Mobile Internet applications lacked appeal to many cellphone users in the past, which meant mobile Internet was a tough. But a new report released by consulting firm A.T. Kearney and the Judge Business School of Cambridge University, suggests that more and more cellphone users get comfortable with using the Internet on a small screen.
The study, which included a survey of 4000 mobile phone users in 21 countries, revealed that 56 percent of multimedia mobile phone access the Internet or check e-mail at least once a month - a significant jump from the 36 percent who said they did so in the 2004 study. According to A.T. Kearney, more than half of mobile phone handsets are less than one-year old and feature multimedia capabilities.
Nearly two-thirds of users said new services and functions were easy to understand and enjoyable to use. Even among older mobile phone users, less than half complained that new functions were difficult to use, the consulting firm said.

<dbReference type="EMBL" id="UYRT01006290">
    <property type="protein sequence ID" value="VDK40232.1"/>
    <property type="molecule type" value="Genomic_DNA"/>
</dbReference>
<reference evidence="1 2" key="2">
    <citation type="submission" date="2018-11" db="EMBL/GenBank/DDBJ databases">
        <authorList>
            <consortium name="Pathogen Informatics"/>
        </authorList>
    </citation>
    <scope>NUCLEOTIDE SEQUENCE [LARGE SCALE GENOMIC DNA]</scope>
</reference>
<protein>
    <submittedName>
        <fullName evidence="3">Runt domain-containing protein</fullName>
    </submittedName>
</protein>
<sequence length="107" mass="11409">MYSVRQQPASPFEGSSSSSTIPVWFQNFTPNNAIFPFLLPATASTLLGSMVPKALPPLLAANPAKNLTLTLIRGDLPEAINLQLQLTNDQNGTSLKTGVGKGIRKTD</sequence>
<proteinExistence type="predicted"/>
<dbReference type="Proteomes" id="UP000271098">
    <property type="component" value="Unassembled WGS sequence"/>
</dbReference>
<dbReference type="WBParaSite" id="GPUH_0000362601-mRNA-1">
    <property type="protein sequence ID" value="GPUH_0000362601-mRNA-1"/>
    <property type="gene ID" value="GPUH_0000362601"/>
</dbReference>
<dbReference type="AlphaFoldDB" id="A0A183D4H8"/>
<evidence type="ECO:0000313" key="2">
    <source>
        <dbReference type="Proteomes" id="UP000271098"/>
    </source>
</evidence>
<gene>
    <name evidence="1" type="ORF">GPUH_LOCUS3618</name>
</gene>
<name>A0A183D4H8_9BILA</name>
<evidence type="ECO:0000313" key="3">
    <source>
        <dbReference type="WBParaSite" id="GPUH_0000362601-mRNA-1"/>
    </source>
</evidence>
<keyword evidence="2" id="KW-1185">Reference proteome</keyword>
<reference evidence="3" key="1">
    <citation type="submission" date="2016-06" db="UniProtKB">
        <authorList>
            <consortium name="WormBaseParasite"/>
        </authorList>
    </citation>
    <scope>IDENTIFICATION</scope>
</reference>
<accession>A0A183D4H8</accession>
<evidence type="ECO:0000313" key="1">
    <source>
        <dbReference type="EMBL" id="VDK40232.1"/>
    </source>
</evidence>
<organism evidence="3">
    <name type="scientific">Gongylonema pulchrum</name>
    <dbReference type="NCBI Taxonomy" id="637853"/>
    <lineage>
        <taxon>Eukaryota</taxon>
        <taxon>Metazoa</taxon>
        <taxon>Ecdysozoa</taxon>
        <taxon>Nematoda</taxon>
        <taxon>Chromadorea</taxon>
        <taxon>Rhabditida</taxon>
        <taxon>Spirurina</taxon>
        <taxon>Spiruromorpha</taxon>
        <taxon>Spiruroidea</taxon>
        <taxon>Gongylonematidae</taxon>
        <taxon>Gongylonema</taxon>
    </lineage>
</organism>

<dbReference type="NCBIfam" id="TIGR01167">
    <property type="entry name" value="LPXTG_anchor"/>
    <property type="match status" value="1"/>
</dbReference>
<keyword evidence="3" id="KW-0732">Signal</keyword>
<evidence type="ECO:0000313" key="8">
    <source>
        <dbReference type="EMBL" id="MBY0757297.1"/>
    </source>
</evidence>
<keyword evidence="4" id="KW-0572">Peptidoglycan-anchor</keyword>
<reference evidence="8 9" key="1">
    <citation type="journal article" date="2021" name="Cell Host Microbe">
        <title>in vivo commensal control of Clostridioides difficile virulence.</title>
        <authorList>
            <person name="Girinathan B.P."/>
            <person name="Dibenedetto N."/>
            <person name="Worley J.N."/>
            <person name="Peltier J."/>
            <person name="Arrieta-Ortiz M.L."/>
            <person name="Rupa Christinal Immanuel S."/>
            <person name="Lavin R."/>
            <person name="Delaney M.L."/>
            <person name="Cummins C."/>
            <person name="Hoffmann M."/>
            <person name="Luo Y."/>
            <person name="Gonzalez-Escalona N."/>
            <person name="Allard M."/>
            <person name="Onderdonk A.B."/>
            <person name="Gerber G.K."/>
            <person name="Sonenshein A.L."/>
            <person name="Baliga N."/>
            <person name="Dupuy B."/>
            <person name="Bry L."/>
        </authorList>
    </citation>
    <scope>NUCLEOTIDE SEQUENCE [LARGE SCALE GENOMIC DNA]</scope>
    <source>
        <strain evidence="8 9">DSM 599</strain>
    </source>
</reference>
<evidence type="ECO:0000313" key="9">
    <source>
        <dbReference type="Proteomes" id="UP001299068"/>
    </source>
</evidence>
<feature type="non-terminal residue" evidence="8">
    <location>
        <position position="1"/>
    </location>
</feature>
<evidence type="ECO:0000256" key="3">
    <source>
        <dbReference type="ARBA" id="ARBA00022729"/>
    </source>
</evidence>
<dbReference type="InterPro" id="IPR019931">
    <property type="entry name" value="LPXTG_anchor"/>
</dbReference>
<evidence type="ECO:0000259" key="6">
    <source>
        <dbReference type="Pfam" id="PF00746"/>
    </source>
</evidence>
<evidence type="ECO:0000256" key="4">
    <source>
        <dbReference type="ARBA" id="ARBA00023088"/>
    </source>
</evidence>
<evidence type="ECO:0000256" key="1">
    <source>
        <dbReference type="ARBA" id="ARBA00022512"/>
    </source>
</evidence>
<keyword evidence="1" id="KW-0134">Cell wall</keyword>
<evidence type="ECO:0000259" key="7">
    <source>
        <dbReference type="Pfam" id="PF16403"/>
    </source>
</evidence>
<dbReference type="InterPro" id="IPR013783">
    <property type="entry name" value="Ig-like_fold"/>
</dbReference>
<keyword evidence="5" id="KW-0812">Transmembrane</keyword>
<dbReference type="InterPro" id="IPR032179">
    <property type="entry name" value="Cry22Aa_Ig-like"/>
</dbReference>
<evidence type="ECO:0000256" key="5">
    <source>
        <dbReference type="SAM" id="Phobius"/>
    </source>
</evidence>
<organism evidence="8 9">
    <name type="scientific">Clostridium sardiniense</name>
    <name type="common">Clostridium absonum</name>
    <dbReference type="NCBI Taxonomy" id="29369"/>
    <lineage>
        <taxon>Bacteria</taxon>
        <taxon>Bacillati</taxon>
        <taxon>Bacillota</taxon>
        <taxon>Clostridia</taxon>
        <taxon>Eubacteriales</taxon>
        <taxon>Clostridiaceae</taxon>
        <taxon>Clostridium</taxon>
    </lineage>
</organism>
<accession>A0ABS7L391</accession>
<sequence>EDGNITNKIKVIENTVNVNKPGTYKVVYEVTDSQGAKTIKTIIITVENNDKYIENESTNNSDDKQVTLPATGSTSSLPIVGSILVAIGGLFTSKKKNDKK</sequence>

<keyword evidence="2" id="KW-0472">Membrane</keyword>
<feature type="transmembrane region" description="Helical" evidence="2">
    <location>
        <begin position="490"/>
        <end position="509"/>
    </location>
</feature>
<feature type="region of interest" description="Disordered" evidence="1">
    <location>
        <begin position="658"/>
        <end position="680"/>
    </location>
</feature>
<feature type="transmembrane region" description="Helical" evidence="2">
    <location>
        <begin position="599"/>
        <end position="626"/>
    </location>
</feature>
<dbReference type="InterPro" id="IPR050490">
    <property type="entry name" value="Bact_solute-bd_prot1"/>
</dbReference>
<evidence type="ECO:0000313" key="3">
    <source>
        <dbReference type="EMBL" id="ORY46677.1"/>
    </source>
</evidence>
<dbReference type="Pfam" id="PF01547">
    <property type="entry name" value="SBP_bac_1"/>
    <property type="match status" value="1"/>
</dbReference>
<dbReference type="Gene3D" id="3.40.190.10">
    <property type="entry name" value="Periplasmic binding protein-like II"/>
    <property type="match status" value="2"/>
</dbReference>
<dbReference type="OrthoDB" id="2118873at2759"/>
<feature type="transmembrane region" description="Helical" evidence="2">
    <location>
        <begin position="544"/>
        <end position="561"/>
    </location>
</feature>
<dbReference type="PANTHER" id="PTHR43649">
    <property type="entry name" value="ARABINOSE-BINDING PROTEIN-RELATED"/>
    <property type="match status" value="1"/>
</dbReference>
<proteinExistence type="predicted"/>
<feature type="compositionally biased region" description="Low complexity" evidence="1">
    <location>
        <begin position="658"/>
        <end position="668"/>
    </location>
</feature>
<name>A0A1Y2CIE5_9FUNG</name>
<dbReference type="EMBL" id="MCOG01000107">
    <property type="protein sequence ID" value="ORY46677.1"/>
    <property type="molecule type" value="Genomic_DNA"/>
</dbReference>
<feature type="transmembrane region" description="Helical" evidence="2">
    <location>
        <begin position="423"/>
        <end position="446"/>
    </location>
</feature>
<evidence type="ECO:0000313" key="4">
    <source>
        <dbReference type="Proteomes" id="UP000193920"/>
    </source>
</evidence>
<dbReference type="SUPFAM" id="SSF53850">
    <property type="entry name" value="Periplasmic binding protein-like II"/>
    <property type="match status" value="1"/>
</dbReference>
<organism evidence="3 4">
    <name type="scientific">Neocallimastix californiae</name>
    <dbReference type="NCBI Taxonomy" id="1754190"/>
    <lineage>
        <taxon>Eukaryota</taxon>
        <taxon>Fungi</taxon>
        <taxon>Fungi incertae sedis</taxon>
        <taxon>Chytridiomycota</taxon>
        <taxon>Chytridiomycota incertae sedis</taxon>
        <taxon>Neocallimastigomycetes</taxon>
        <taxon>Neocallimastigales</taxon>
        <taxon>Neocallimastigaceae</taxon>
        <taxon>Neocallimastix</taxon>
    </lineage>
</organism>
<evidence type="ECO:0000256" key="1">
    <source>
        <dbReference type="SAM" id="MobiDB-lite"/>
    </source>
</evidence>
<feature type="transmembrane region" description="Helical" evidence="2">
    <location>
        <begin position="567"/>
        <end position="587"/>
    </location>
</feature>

Mobile phone users continue to send more pictures, photos and video clips through the use of multimedia messaging services (MMS). One third of multimedia phone owners now use MMS at least monthly, and MMS is used regularly by nearly half of all 19- to 24-year-olds.
On the downside, the study indicates that mobile operators still face challenges in bringing the price and quality of data services in line with consumer expectations. One-third of mobile phone users are concerned about the cost of mobile data, and about half say they are not willing to pay more than $5 per month for it. 35 percent of consumers cited poor content as the reason they don't access multimedia services, a considerable increase from just 8 percent in 2004.
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